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on 31 July 2011
I should warn you now, this is no ordinary sports book. It's a sports book of the year, no less.

That makes me think two things simultaneously: firstly, I worry about the quality of all the other sports books published in 2010/11, because this is not a book that will be troubling judges in any competition outside its genre. Secondly, I wonder how many vaguely literary readers will try out a book on Leeds United, which turns out to be just as much a meditation on the phenomenon of the great post-war writers of Leeds as it is a celebration of the tackling of Norman 'bite yer legs' Hunter.

Anthony Clavane is a Mirror journalist who has lived away from Leeds for thirty years, yet still calls it home, partly because of family and partly because of Leeds United. He has done a lot of research on the history of the city, although none of it feels new or revelatory to a Leeds lad like myself. The only primary research comes from the fact that his family, who have many connections to the city and the football club, are still here.

But what a family. Clavane's conceit is to connect the history of the Jewish community to the history of the city and its football club, and then to weave in its rather patchy and inconsistent literary contribution. These different subjects all share a common tale of occasional flashes of genius, with one or two moments of genuine success followed by decades in the wilderness. The wilderness is important to Jews; in fact, the book is structured around the liturgy of the passover meal.

Does this book add anything new to the multiple humiliations of Chelsea, Sunderland, Paris, relegation after relegation? Not directly, no - it's just a fan's tale, with no insider knowledge. But where else will you find someone making a connection between Billy Bremner and Billy Liar?

I don't have it in front of me, but the blurb on the book has someone saying that this book merits comparison with Nick Hornby's Fever Pitch. I wouldn't go that far. I have a vivid memory of Patrick Vieira destroying Leeds single-handedly, and I think The Arsenal's great memoir would do the same to this honest, hard-working northern tome.

There's a lot in here, notably Clavane's meditations on being a Jew and supporting a club with a notoriously racist following, but the speed, skill and beauty of Hornby's prose wins out. Clavane over-uses metaphors that are thrilling the first time, but jarring the third. I wondered if the book had been constructed out of articles, because a writer should be expected to weed out these kinds of repetitions (never mind an editor).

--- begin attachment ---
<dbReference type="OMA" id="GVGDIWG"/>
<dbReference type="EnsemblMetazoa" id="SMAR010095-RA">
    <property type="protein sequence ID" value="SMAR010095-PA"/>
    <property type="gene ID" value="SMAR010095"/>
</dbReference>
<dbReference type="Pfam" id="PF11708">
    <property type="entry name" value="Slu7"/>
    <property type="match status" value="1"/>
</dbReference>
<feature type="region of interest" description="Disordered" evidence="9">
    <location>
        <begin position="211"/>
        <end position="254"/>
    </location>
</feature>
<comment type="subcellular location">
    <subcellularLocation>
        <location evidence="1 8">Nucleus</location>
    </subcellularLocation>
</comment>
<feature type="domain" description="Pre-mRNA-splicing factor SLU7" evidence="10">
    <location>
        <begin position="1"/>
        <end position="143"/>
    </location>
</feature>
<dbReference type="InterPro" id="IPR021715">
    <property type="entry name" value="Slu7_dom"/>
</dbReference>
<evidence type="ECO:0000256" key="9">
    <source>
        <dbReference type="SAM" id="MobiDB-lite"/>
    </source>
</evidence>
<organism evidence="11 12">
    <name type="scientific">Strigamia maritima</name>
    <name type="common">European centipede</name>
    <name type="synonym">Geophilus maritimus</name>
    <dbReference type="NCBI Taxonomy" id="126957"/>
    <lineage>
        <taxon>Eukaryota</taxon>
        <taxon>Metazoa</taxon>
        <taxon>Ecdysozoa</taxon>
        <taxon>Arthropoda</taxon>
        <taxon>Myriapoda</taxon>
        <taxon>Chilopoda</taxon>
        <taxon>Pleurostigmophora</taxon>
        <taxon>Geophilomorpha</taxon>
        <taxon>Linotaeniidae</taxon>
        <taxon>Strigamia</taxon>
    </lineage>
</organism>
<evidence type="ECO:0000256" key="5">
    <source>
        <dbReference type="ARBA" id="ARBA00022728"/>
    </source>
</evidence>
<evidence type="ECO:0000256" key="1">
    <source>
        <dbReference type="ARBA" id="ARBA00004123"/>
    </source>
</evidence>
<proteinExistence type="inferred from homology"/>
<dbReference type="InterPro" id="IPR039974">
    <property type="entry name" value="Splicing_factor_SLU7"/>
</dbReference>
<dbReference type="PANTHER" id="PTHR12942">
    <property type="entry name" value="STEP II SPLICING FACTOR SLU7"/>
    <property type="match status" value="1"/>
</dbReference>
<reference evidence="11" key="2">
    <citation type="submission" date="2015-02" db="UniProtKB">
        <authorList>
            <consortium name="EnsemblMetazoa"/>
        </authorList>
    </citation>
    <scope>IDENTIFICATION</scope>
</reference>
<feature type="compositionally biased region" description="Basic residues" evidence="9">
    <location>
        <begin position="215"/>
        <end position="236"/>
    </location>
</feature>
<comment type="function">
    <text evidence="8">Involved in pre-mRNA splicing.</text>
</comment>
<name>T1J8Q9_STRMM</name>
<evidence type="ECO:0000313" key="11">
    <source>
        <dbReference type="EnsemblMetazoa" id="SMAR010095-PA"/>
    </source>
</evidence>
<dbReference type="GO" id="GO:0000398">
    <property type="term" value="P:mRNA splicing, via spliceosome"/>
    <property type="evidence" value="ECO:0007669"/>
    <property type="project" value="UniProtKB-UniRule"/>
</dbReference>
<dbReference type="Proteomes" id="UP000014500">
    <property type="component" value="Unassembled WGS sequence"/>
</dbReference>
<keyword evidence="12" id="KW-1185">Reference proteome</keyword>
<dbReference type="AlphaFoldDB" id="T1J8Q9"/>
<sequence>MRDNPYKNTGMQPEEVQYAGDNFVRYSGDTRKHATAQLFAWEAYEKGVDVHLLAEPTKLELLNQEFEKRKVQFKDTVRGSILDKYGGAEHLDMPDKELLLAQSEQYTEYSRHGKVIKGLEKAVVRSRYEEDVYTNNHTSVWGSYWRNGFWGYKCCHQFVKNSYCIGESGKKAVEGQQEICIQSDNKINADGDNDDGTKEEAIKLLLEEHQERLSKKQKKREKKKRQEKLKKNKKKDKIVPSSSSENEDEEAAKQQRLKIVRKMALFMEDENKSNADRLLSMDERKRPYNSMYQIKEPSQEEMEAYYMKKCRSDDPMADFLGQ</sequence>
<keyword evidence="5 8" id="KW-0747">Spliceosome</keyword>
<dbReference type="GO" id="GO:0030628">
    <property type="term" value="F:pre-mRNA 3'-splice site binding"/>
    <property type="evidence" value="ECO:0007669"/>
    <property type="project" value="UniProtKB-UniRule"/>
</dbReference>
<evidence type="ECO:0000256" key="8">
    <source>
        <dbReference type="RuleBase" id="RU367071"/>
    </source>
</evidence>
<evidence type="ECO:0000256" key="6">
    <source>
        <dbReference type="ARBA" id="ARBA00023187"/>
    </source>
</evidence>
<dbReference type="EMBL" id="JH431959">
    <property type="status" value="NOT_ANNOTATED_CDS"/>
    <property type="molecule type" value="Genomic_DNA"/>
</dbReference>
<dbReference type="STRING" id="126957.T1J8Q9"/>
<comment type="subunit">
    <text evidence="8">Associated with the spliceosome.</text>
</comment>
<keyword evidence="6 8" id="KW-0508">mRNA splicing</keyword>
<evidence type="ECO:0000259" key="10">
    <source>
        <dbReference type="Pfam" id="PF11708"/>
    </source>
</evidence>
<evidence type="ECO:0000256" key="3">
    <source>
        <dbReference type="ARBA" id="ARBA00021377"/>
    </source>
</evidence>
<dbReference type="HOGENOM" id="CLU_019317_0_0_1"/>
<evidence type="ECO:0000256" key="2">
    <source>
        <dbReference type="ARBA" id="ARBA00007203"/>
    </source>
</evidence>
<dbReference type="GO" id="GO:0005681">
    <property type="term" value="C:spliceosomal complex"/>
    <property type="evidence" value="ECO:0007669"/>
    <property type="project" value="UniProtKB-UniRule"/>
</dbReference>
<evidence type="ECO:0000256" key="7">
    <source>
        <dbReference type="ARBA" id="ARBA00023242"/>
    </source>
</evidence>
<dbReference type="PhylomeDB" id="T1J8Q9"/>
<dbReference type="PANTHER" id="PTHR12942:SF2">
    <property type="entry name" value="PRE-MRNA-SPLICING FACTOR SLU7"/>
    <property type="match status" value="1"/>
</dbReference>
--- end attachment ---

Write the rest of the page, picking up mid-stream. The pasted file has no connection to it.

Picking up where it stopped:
Fever Pitch made me celebrate Arsenal winning, and I've had a soft spot for them ever since. And Arsenal are still at the top, unlike 'Dirty Leeds,' who will remain frienless and exiled from the footballing promised land. The book haunts me two weeks after finishing it, but it is the constant drain of artistic talent to London that is bothering me, not that crooked ref in Paris...
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on 15 August 2015
A very average piece of writing from someone who clearly saw LUFC from afar. By page 100 the writer, after moving to London in 1979, states that he never returned to Elland Rd, has somehow managed to writes a whole book on the lot of a football club in the north of England. I was bored with the book throughout, as most of the points he made were clearly from a reference through journalism that anyone could fine via Google. Even more so he tried to put his own religious spin on the whole book which was not in keeping with the real time action. Yes. Judaism did play a part in LUFC, but so did other elements. One could argue the rights and wrongs of finding another way to retell a story, but religious reasoning and football are bloody boring.